Are we, as makers & creatives, racing to the bottom?
Charging less & less, letting clients treat emails like they’re text messages & expecting an immediate response, giving discounts for made-to-order “bulk orders”, all while customers expect Amazon delivery speed? You can see it in the “gig economy”. Consultants/contractors that once made $100,000 are now lucky to make $50,000 bc someone is always there to do it for less.
I’ve experienced all of the above first hand and I’ve seen it in the data. I’ve also seen the unsustainability of running a maker’s’ business like it’s sweatshop in pursuit of the almighty sale.
A local craftsman had success very early on in their business & saw “work-life balance” within arm’s reach. Grand plans were made, business partnerships were drawn up & within a year the business was closed. Selling cheap & fast is not for makers.
Running your own business will never be less than 40 hours a week. Plan on a successful business being 80+ hours if you don’t hire help. Are you willing to work 80 hours a week for minimum wage? Doesn’t sound so grand anymore, does it?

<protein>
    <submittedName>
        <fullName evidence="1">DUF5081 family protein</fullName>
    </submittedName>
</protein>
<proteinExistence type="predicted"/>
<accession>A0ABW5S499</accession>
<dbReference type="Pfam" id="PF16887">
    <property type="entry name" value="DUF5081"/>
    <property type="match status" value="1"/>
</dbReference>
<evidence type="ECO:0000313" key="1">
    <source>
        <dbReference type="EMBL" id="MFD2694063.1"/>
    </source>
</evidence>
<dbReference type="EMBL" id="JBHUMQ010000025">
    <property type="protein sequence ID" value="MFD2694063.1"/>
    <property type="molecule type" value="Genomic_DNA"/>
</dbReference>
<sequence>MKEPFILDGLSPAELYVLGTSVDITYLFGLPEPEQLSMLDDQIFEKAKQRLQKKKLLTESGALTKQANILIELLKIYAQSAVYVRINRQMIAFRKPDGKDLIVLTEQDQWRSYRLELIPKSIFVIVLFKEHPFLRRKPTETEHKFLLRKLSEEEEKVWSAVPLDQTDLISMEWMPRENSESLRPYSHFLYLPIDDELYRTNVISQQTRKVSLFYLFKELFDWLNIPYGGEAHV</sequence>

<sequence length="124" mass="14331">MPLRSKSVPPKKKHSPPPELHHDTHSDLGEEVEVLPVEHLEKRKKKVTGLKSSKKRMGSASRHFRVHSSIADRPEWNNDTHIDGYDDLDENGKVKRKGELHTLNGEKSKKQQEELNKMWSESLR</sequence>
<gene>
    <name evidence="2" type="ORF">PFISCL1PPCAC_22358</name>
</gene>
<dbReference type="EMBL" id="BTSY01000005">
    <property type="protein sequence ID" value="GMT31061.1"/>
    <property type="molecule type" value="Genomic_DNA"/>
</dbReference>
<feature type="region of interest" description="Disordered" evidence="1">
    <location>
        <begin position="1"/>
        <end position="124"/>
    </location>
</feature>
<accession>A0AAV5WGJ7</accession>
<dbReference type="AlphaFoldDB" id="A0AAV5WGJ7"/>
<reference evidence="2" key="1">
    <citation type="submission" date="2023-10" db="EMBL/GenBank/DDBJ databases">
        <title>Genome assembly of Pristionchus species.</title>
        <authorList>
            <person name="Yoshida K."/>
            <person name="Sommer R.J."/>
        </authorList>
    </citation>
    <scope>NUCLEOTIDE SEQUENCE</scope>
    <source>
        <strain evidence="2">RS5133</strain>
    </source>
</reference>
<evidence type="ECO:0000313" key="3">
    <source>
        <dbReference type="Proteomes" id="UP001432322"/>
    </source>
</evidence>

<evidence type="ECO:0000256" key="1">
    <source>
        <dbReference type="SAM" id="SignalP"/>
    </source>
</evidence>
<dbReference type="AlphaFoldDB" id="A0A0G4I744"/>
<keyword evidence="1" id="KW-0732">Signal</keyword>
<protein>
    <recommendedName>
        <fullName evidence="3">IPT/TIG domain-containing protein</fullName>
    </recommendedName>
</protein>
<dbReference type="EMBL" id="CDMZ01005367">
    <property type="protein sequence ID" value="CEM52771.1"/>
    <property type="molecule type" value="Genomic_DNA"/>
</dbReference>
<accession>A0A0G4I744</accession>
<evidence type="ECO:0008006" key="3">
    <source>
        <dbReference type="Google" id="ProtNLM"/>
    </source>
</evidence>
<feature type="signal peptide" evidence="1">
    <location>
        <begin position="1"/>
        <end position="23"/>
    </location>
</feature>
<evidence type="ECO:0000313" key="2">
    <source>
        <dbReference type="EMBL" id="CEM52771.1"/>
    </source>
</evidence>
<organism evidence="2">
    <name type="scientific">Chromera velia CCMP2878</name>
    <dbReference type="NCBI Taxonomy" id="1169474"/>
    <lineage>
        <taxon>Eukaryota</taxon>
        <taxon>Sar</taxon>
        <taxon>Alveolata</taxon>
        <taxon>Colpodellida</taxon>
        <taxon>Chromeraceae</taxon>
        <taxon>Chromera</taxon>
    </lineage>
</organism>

There are those who claim “the hustler gets the sale” but I firmly believe hustlers are undercutting themselves with short term gains & setting themselves up for long term failure. I’ve seen it too many times not to see it coming. Think of doing free work “for exposure” like it’s an unpaid internship. When we pull real world data, 44% of unpaid internships actually turn into paid jobs vs 72% of paid internships.
What does that mean for makers?
If you are working for free then it is very unlikely “exposure” or low paying customers are actually going to turn into something more. Instead, you are attracting customers and clients who expect high quality for low prices. When you work for someone else, do you expect to to make a salary? The same goes for the creative field. This is not a new concept but for some reason people expect this from creatives.
But I’m just starting out…
Hogwash. Your time is still valuable and you want to start attracting your target market immediately. If you charge for materials only and then raise your prices later, it is going turnoff your core clients. It’ll be like starting from square one all over again. You are starting a business, you already know a lot about the profession you are pursuing in the first place. You are not a true “beginner” so start acting like it, and charge what you’re worth.
So how do I calculate my prices?
Glad you asked. You can find my handy dandy formula here.
Are you a calligrapher? Check out this amazing post by Holly at Sablewood Paper Company to see how this plays out in her world. She has some really great points that apply to creatives across the board as well.